“From one waiting room to another,” mused a fellow theatregoer as we sat in the bar at the Courtyard Theatre, having finally been called through to the auditorium just minutes before the start of the performance. The Waiting Room starts pleasant enough. It steadily develops into a human pressure cooker, with a storyline that is completed faster than, say, the play that this production made me think of, Jean-Paul Sartre’s 1944 play Huis Clos (translated: ‘No Exit’), and its famous line, “L’enfer, c’est les autres” (Hell is other people).
It’s only very broadly similar to Huis Clos, however – an office block in Piccadilly is not the same as Hell, and anyway, it is never entirely clear what purpose their supposed ‘meeting’ is. We only know that three people who have never met before are gullible enough to have accepted an invitation to something quite vague. We never find out why they are there, and as the narrative develops, so many things about the trio are revealed that it stops mattering to the audience.
This play could only really be set in a British waiting room, with its quirky uneasiness between strangers striking up conversations with one another in a confined space. Set it almost anywhere else in the world, and the three would have reasonably quickly introduced themselves to one another, figured out between them that there is little purpose in sticking around for an indeterminate period whilst the organisation gets, um, organised, and either parted company shortly thereafter or perhaps gave gone off in search of the nearest coffee shop.
Here, though, Jeremy (Les Cochrane) is the textbook Brit, arriving for his appointment having left plenty of time, presumably having taken into account the possibility of delays on the railway. Finding any kind of noise or interruption an irritation to his reading of the morning paper, his pithy putdowns and general grumpiness stand in contrast to vibrant and bubbly (if airy-fairy) Ali (Rachel Callaghan), and nice-but-dim Mark (Dean Bartholomew). Neither of Jeremy’s waiting room-mates are always able to distinguish when he is being figurative or literal, often with amusing consequences as misunderstandings continually arise.
Asides regarding not mentioning ‘the Scottish play’ in a theatre and a most unsubtle hint about audiences spreading the word about shows they, ahem, enjoyed through social media (wink, wink) were rather bizarre and unnecessary: whilst raising titters in the audience generally, the lines fell flat for me. However, there isn’t, thankfully, any major critical incident that happens part-way through, around which the rest of the narrative zeroes in on and leeches to. There is some talk of future plans for the characters, and having finally established a rapport, by the end it is clear that they will be seeing one another again after all, as Jeremy rightly or wrongly decides to mix business with pleasure.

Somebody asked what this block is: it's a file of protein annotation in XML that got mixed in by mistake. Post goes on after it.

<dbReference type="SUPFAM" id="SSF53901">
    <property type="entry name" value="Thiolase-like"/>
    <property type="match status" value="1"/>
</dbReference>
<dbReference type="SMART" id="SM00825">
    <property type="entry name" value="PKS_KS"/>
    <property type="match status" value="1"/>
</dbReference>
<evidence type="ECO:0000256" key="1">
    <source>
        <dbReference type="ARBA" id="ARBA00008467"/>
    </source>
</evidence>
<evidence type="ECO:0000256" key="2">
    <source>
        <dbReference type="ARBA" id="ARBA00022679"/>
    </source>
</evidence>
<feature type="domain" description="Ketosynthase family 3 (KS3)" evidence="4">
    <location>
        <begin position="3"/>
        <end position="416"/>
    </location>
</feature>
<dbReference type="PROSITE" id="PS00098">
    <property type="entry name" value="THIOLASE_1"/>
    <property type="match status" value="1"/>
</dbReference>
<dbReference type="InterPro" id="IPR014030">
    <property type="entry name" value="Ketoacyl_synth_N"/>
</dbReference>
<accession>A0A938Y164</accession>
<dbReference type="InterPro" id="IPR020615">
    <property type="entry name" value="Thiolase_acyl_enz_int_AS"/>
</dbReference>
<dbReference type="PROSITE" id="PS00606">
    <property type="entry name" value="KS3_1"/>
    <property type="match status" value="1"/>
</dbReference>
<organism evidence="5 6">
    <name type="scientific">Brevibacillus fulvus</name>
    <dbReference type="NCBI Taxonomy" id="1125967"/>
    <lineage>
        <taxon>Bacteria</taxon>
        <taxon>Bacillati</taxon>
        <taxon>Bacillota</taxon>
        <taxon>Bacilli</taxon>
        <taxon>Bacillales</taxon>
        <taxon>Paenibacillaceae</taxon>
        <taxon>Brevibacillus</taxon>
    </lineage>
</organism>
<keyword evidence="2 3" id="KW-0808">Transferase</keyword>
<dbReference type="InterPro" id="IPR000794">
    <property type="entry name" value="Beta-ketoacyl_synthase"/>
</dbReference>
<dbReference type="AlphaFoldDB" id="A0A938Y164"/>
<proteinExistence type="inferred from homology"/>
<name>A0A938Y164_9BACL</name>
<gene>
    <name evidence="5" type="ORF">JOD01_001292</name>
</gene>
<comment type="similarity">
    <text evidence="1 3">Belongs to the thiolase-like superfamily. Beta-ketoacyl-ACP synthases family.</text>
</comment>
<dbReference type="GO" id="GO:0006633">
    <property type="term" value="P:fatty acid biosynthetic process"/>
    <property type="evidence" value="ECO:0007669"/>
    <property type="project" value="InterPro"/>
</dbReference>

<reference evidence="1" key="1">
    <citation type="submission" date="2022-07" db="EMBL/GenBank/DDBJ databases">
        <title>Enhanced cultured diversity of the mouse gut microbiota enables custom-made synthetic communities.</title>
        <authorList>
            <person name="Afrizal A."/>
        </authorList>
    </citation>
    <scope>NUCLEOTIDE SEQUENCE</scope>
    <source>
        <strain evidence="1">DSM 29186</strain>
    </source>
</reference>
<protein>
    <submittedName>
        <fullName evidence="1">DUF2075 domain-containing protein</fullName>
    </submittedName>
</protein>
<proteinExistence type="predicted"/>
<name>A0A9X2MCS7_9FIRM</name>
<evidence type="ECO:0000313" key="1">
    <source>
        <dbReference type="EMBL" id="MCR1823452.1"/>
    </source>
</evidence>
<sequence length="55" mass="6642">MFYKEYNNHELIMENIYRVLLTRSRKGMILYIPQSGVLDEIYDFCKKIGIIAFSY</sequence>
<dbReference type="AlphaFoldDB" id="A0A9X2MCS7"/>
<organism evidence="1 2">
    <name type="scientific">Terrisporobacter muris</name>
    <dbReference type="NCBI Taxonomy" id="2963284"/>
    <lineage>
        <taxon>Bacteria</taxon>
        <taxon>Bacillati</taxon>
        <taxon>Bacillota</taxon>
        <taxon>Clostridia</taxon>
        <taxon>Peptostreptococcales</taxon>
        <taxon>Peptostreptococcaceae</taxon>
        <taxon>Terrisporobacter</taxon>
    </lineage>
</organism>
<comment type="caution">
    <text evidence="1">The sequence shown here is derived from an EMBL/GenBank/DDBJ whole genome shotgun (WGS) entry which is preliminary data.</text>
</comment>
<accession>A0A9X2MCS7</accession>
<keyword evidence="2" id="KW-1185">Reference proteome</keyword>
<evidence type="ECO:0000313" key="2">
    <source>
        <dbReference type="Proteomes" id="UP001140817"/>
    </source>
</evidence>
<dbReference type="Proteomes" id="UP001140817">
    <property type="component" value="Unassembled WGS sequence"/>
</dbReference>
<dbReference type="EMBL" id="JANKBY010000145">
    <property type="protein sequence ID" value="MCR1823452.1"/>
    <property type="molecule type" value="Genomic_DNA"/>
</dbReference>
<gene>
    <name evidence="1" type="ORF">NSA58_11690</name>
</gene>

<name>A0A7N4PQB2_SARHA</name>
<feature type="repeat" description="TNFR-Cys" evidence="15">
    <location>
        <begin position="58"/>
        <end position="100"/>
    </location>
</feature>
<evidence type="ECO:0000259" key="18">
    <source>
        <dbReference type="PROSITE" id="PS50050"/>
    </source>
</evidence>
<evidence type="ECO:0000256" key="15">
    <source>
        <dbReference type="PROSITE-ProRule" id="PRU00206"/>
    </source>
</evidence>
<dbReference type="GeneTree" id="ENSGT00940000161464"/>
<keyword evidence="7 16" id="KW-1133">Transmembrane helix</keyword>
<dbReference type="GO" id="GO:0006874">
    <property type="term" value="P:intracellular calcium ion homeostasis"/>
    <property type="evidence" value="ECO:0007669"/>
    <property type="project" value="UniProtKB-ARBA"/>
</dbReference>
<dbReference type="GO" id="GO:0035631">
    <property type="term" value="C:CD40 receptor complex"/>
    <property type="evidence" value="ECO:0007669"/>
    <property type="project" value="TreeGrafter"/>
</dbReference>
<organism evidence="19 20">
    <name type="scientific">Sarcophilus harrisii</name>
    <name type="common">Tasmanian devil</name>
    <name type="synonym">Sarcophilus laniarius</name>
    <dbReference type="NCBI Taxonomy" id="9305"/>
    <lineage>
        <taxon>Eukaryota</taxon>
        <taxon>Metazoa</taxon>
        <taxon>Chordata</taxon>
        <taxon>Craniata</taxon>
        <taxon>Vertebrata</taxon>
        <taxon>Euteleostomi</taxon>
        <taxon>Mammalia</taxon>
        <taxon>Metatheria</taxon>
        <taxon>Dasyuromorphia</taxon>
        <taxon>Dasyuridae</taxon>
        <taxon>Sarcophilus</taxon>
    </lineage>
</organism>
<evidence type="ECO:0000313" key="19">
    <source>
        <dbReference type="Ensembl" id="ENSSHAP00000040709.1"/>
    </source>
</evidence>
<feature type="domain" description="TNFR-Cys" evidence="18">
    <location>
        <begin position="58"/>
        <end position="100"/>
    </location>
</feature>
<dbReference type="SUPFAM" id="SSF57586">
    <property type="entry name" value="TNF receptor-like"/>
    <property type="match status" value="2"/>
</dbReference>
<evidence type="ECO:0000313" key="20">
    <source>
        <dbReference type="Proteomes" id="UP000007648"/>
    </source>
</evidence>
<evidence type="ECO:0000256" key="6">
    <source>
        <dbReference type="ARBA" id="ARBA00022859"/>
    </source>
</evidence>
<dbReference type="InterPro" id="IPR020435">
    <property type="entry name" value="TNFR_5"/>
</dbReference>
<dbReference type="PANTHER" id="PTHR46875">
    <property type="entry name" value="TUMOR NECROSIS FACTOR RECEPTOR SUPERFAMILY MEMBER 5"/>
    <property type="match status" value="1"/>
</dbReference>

The number of topics discussed is very broad, but equally very credible – I thought it would follow that in a three-way conversation between strangers, it would take some probing questioning to even find out where each other’s interests lie. Ali seemed most adept at asking what needed to be asked, and dealt with Jeremy’s rebuffs almost like a journalist trying to get answers out of a politician desperate to stick to the party line.
There is, for me, nothing particularly meaningful to take away from the show – it clearly has decided to focus on comedy rather than character development. The consistent fluffy and sarcastic tones mean The Waiting Room never goes much further than skin-deep. Still, it’s a good effort from young writers Becky Callaghan and Kyle Brown, exploring the possibilities that can happen when strangers talk face-to-face rather than incessantly tap away at their smartphones. I trust they had as much fun writing it as I had seeing it on stage.
Review by Chris Omaweng
The Waiting Room, written by playwrights Becky Callaghan and Kyle Brown, tells the story of three strangers who find themselves in the same waiting room with no idea of why they have been invited there or what they could all have in common.
“We’ve all been in a situation where we’re stuck in a room with people we don’t like and there’s no foreseeable exit – and I thought this might make an interesting basis for a comedy,” Becky explains. “We’ve taken the events to a bit of an extreme, but hopefully the audience will spot the real-life basis which the humour is based on and see a number of things in the show they can relate to.”
Directed by John Callaghan and produced by What’s It All About (WIAA) Productions – the company Becky formed with her sister, Rachel, who plays one of the show’s three main characters. The other lead roles will be taken by Les Cochrane and Dean Bartholomew. Les trained with Lorrie & Dianne Hull in Los Angeles, and Giles Foreman and Brian Timoney in London; and Dean is a long-term member of the award-winning Loughton Amateur Dramatics group. Together, Les, Dean and Rachel create a dynamic which is both intriguing and hilarious.
The Waiting Room
The Courtyard Theatre
13th -18th October 2015 (7:30pm Tues-Sat, 7pm Sun)